DAY 10 (2/2): FARMER’S MARKET, United Nations University (東京国連大学), Aoyama (青山), Tokyo (東京), Japan, 2018.06.03
While Oedo Market offers customers things that are meant to be kept for a long long time, the Farmer’s Market at United Nations University (UNU) is all about enjoying the moment with fresh local produces and food products. Held every Saturday and Sunday at the convenient location between Shibuya and Omotesando metro station, the UNU Farmer’s Market offered us an opportunity to sample the freshest local ingredients and snacks right at the trendy fashion district of Tokyo. Good coffee, refreshing apple juice, tasty roast pork, beef stew, juicy tomatoes, and fresh vegetables left a lovely final remark in the memories of our Japan trip 2018, a journey that brought us onto the Alpine trails of Kamikochi, into milky onsens of Shirahone, fairy-tale villages of Gokayama and Shirakawa-go, lovely cities of Matsumoto, Takayama and Kanazawa, and then back to the lively metropolis of Tokyo.
We arrived at the Farmer’s Market at UNU at around 11:30.
Local honey, fruit jam, and apple juice were sold at the first few market stalls that we encountered.
At one end of the market, a small seating area was set up for customers who bought the snacks or drinks from the vendors or fast food vans.
Depending on the season, Japan is one of the best places in the world to sample high quality fruits.
The fresh green peppercorns reminded us of the peppercorn fields we visited years ago in Cambodia.
Lavender is widely available in Japan in the summer.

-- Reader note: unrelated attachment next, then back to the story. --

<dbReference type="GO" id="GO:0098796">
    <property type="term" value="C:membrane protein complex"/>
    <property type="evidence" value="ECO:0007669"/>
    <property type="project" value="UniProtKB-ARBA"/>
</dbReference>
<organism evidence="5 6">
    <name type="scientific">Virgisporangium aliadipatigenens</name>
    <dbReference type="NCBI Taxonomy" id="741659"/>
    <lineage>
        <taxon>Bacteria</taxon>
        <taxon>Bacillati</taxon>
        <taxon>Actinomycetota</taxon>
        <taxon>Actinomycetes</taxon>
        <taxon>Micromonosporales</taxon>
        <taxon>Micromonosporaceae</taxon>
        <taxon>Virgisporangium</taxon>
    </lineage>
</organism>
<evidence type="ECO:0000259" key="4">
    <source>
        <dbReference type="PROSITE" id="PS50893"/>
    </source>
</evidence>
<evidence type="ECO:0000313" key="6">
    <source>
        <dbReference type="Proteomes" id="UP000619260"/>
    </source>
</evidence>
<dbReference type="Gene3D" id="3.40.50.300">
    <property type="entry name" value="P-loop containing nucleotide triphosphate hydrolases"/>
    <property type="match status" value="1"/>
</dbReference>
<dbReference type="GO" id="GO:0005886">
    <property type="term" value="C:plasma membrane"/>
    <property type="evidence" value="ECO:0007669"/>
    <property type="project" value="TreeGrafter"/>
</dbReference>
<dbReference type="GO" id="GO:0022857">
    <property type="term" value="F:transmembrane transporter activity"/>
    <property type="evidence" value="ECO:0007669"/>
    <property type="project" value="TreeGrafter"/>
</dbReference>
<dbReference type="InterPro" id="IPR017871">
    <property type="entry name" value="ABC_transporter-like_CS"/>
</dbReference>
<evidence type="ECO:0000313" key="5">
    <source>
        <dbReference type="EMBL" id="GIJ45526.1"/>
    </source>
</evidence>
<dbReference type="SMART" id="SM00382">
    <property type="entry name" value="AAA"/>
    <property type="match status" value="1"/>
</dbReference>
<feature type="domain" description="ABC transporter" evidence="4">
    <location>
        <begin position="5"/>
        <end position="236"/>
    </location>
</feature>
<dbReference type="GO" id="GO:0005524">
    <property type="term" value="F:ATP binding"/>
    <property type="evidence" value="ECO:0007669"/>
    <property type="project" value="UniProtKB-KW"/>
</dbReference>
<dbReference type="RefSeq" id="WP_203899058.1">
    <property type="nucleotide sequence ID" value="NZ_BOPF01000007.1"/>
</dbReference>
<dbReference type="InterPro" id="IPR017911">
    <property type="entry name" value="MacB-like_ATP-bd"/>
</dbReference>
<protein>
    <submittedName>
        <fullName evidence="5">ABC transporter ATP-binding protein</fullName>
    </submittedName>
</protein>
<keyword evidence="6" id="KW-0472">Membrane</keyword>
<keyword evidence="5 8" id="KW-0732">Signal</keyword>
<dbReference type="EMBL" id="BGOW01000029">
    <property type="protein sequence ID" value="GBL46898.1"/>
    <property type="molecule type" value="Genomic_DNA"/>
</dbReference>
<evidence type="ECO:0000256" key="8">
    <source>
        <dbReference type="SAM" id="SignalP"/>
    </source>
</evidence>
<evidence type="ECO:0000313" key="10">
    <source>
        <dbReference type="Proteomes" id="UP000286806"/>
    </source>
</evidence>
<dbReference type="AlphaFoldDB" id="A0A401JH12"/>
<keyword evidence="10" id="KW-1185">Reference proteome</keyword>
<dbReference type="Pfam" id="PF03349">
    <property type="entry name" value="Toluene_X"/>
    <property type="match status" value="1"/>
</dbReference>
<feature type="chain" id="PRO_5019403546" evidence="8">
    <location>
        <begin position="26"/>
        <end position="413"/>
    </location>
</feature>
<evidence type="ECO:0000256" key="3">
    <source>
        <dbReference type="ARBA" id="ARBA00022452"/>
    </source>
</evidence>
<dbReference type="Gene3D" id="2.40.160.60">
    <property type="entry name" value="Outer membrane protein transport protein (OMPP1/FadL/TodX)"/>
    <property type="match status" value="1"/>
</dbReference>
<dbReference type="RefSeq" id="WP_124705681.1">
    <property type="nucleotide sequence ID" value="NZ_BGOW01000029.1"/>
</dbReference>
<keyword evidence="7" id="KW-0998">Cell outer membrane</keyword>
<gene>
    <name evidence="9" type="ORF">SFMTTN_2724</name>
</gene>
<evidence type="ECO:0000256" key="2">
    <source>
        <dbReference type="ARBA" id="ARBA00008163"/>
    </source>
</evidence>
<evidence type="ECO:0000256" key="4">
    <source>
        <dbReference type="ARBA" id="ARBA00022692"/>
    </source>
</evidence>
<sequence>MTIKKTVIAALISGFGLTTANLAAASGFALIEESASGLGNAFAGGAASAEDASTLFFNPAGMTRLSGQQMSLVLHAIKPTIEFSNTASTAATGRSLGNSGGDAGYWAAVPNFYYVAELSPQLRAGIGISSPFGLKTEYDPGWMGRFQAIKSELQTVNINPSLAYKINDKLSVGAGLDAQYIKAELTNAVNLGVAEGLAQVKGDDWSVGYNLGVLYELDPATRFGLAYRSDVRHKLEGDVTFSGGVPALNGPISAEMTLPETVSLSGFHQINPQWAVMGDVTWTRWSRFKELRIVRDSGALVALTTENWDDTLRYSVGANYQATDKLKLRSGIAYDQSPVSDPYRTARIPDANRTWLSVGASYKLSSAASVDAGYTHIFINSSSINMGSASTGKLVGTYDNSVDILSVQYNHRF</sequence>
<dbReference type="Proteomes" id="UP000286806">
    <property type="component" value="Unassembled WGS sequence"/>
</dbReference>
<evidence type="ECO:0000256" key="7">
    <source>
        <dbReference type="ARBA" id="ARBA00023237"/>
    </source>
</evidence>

The roast pork of Kome Shiru Na is a must-try at the market.
The high quality roasted pork definitely worth the waiting time.
The roasted pork became the first dish of our lunch at the market.
Local apple juice and fresh ice coffee, perfect for the sunny afternoon.
Too bad we couldn’t bring any flowers back to Hong Kong.
On the other side of the market, clothing and handcrafts could also be found.
The van of books was a cute feature at the market. We sat down at a table for some beef stew. The air was relaxing but we knew it was about time for us to call it a day and return to our hotel to pick up our backpacks for the airport. Our amazing ten-day journey in Central Honshu was coming to an end.
The sun was bright and warm. Our last day of the trip began with a laid-back Sunday stroll in Marunouchi. Our flight was scheduled to depart from Narita at 18:30. Before heading to the airport in mid afternoon, we decided to spend the day leisurely between two Sunday markets: Oedo Antique Market at Tokyo Forum and the Farmer’s Market at United Nations University (UNU) in Aoyama.
Held twice per month, the Oedo Antique Market at the side square of Tokyo Forum is the largest of its kind in Japan. It was a 15-minute walk from our hotel to the Tokyo Forum. Designed by renowned Uruguayan architect Rafael Vinoly, the enormous glassy structure of the Forum has become an modern icon of Marunouchi since its completion in 1996. We visited Tokyo Forum and spent quite a bit of time wandering in the huge atrium back in 2014 during our first Japan trip. This time, our focus was the side square where about 250 vendors set up their temporary market stalls to sell antiques of all sorts, from ceramics to jewellery, housewares to souvenirs, watches to personal accessories. The relaxing air, friendly vendors, and the fact that Japanese are well known for their attentive care to preserve and maintain their personal belongings, altogether made the Oedo Market a much deserved treasure trove to get lost in.
The enormous glass atrium signified our arrival at the Tokyo Forum and the Oedo Antique Market.
The cosmopolitan side square of Tokyo Forum is converted into a causal market square for antique vendors two times per month.
Causal customers wearing fashionable straw hats could be seen everywhere in the market.
We took our time to wander around the 250 stalls.